How’s an NBA player’s career defined?
Most think it’s measured by statistics, championships won, or perhaps community involvement. All three are your typical generalized predictors of player worth both during and after a career.
In my interview with Lance Allred, his monumental impact was something altogether different. Now a 39-year-old motivational speaker, Allred graced his presence in The Association for just a flash of time. However, this is just the beginning of his transcendent story.
Legally-deaf from birth with 75-80 percent hearing loss due to Rh disease, Lance was raised within a Mormon Polygamist Cult in rural Montana. No sign language. No cochlear implants. No road to follow.
Allred used lip-reading, toneless speech, and writing as his means of communication in a world where they meant very little. Breaking free from polygamy at 13, it didn’t take Lance long to discover his true calling.
Growing from 5-foot-10 to 6-foot-4 as an eighth-grader, Allred discovered that hoops was his safe haven. Now feeling accepted on a team, Lance stated, “I get to belong to a tribe again.”
In 2000, living just five blocks away from campus and joining a top-five program, Mr. Allred accepted a scholarship to the University of Utah. Playing the center position, Lance now stood 6-foot-11. At first, late head coach Rick Majerus loved Allred’s utter passion and remarkable work ethic. During Lance’s sophomore season, he saw a proverbial switch flip in regards to Coach Majerus’s psyche. After Majerus was informed that his mother was diagnosed with cancer, his change in demeanor became evident. As a result of continued verbal abuse from his coach, one in which he was ripped to pieces in front of the entire team, Allred’s time in Salt Lake City ended.
Allred told me that Majerus called him out on the baseline of Saint Mary’s College on January 6, 2002, in front of teammates and coaches saying, “Lance, you’re the worst of all. You use hearing as an excuse to weasel yourself through life, and you’re a disgrace to cripples. And if I was in a wheelchair and saw you play basketball, I’d shoot myself.”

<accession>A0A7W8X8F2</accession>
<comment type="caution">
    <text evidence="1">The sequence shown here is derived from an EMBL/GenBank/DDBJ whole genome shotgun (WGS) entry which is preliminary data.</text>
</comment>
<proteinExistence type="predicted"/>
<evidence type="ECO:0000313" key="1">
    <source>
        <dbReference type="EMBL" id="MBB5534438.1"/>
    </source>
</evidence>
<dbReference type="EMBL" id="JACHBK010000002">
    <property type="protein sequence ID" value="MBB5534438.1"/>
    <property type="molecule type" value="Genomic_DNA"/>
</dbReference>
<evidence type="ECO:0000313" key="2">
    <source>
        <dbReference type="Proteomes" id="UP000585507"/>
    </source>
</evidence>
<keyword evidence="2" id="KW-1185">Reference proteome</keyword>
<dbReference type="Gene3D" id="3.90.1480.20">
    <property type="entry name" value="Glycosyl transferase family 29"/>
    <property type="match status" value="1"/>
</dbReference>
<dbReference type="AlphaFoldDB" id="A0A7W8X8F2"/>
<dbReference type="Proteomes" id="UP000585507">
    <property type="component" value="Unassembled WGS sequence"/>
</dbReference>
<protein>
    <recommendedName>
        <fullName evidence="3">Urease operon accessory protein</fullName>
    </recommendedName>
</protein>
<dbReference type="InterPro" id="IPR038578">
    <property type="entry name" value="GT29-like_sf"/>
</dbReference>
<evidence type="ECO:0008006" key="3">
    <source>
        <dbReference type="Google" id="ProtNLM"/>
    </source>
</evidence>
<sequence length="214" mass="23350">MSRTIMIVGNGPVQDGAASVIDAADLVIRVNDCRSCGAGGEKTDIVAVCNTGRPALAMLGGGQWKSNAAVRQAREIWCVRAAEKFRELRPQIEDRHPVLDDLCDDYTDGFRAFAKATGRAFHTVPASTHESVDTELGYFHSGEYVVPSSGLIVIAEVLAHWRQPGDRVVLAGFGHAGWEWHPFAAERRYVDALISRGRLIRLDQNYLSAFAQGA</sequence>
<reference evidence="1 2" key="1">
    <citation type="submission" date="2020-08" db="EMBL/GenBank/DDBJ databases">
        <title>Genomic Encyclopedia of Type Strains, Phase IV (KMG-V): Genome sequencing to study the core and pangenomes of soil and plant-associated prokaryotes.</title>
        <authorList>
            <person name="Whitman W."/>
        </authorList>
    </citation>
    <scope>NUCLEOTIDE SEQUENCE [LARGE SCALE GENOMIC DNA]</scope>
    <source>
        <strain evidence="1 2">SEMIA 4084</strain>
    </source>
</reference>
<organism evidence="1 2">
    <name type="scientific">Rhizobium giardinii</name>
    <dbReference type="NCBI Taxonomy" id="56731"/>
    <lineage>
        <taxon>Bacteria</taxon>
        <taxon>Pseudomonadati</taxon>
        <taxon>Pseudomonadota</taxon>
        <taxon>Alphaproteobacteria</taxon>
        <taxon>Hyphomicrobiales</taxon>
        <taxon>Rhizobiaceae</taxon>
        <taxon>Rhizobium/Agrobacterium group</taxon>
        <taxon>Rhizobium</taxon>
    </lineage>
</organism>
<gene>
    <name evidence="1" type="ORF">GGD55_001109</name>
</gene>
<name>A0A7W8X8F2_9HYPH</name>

Shortly thereafter, Lance transferred to Weber State in Ogden, UT, just 40 miles up the road.
He finished his collegiate career in Ogden, spanning from 2003-05. In his senior season (2005) with the Weber State Wildcats, averaging 17.7 points and 12.0 rebounds per game, Mr. Allred helped lift his squad to the Big Sky Tournament championship game.
Lance started his professional career (2005-16) playing overseas. Three years later, he finally got his big break.
Two ten-day contracts in, Lance signed a deal to finish 2008 with the Cleveland Cavaliers. The short stint made up the entirety of Allred’s NBA career. Three games played. Three total points. That’s it? Yes. Lance was devastated, but he certainly wasn’t ashamed. As the first legally-deaf player in history to make an NBA roster, those three points resonated loudly.
Due to nervousness, his first point came off the window from the charity stripe. You read that right. A banked-in free throw. It was awkward, but it was a point nonetheless. Minutes later in the same game against the Detroit Pistons, Lance used the glass once again to smooch-in a two-point field goal.
When I asked Allred what his favorite moment was from his brief stay in the league, he didn’t say anything about those two made baskets, nothing about playing with LeBron James and gave no mention of his basketball journey.
He simply told me, “My opportunity to visit a deaf school in Cleveland, and give back to those kids through my own experience, letting them know that they can reach their dreams.”
Okay. I do have more from Lance regarding his thoughts about LBJ among other things, but I’ll save that for next week.
Lance Allred’s NBA career wasn’t defined by any of your typical generalizations. Instead, the atypical can now be heard. Grasping the fabric of human kindness, self-worth, and choice as a motivational speaker, Allred continues to forge a path written with integrity.
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